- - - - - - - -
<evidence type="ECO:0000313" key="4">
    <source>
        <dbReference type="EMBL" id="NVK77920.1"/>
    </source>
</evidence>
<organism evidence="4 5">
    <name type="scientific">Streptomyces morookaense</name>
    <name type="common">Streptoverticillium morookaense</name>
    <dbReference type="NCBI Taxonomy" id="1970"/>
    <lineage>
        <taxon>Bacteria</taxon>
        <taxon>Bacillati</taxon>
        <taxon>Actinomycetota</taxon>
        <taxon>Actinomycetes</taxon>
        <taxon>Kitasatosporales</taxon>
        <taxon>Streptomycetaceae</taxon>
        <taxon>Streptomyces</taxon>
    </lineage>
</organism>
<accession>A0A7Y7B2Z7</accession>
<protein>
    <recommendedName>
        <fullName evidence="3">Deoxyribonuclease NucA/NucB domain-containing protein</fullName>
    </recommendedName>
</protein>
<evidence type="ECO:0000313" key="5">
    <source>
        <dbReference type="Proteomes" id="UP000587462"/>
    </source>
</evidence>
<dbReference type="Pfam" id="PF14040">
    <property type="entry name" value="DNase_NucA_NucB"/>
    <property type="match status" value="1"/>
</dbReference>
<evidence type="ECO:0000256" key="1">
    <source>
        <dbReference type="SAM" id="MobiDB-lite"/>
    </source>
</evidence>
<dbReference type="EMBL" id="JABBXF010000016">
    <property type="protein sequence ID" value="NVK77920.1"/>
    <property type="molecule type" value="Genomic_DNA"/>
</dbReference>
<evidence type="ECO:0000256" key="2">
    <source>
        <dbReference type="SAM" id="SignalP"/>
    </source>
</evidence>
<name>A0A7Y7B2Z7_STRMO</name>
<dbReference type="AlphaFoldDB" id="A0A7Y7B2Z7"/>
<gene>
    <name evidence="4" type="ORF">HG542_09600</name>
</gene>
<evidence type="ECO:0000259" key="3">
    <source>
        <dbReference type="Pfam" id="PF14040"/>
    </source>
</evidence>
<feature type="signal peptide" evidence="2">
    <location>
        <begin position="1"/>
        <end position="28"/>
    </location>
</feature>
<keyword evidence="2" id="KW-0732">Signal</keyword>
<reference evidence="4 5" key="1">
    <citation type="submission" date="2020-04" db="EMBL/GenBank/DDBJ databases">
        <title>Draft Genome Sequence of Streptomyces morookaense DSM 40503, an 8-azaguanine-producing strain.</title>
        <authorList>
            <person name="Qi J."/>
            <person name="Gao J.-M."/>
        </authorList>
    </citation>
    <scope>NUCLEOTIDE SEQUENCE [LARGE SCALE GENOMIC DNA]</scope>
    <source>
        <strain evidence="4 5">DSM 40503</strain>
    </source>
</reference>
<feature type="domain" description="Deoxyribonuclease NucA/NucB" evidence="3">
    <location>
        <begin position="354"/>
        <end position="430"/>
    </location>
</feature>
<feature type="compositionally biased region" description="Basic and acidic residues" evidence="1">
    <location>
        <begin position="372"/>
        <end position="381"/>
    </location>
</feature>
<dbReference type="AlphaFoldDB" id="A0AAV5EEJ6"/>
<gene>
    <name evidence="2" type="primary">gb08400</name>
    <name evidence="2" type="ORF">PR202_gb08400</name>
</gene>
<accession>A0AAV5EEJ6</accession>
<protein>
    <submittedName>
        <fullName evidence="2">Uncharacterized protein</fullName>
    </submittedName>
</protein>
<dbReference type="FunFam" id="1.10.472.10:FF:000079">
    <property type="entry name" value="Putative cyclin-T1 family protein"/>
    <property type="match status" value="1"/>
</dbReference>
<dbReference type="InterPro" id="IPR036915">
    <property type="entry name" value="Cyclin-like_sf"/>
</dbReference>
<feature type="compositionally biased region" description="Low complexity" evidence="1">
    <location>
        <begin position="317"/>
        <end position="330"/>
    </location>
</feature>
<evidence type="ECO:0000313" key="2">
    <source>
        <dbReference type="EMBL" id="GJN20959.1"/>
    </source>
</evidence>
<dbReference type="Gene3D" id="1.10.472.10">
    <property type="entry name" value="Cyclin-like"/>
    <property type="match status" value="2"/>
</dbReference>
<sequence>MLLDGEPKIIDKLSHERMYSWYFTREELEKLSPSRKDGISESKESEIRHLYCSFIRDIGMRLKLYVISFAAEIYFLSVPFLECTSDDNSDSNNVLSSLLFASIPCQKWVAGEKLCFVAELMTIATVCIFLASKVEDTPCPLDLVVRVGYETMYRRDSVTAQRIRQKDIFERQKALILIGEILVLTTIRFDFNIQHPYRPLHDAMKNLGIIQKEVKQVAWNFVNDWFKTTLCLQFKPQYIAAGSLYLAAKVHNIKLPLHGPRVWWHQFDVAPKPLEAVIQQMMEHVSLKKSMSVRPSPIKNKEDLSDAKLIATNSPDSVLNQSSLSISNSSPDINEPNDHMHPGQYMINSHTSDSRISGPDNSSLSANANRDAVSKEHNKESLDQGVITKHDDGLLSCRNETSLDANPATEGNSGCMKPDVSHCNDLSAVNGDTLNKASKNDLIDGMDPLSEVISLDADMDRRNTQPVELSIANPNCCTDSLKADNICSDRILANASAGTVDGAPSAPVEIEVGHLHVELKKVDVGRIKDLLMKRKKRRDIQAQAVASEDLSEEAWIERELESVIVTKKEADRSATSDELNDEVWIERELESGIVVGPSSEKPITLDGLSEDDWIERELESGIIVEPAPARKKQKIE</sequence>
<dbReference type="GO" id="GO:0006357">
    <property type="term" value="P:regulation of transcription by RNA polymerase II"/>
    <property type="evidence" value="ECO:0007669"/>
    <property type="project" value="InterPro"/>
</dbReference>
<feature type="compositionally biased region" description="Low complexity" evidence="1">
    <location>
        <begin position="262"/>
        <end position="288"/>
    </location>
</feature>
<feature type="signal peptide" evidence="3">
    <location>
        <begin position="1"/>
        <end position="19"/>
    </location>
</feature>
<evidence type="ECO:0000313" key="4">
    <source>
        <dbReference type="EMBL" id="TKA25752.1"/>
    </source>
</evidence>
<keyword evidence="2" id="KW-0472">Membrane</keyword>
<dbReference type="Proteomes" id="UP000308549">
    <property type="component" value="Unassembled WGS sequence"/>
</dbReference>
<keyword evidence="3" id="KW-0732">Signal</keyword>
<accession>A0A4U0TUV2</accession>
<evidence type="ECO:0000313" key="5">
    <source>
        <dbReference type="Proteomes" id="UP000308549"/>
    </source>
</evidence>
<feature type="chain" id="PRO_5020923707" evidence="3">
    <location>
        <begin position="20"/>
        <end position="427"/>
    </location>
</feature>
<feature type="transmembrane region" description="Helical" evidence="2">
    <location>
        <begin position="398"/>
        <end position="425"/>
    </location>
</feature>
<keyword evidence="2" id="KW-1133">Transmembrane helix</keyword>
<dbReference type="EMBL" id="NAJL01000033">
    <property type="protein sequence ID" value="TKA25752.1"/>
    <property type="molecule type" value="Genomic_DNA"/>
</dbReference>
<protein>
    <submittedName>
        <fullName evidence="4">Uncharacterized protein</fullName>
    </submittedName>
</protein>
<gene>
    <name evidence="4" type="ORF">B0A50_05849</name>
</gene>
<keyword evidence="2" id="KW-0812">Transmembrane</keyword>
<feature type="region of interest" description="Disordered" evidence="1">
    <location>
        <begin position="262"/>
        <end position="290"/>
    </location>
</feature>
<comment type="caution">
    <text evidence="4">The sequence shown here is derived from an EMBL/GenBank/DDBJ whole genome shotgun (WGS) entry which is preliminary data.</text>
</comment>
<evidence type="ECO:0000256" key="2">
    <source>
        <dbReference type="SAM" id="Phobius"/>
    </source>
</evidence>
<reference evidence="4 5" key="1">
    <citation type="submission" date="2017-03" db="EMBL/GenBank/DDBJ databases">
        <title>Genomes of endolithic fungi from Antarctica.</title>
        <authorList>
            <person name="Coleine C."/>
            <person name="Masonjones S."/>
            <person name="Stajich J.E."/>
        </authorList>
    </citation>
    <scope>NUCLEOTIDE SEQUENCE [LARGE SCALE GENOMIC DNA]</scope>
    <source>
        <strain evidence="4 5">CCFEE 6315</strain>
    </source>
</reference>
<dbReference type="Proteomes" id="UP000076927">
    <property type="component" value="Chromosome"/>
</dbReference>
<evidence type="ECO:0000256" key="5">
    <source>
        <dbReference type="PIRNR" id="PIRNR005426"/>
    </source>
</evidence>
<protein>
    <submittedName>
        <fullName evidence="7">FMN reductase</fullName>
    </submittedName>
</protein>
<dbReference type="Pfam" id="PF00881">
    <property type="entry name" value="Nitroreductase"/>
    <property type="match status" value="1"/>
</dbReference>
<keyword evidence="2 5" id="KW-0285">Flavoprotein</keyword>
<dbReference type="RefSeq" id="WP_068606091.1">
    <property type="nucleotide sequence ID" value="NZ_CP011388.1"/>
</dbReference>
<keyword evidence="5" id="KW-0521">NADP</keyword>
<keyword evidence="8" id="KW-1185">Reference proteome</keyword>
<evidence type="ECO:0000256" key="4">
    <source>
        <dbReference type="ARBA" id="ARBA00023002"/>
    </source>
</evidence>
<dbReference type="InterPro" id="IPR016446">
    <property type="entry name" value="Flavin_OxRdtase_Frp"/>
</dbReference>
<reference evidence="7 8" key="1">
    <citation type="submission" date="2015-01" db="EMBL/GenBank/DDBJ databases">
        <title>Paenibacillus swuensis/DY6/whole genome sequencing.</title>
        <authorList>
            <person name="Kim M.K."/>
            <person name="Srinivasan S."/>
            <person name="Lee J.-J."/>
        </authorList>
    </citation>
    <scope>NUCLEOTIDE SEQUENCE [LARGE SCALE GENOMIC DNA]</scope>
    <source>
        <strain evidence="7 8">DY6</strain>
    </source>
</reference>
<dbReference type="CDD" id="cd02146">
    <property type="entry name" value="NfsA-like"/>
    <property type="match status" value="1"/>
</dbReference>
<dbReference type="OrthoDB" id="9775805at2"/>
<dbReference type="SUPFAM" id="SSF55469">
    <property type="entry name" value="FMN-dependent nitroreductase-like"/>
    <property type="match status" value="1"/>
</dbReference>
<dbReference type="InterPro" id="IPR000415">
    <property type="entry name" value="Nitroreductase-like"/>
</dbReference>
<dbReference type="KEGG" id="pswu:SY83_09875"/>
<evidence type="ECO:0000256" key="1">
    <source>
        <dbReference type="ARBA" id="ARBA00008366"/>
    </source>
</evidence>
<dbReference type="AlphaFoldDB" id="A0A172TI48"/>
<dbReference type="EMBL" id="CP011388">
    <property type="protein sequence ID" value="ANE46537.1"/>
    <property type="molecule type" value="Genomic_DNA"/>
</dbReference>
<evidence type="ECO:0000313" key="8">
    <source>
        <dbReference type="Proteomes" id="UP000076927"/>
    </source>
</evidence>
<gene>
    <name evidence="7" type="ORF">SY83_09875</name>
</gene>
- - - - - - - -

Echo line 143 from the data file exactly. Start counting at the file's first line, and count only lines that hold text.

    <source>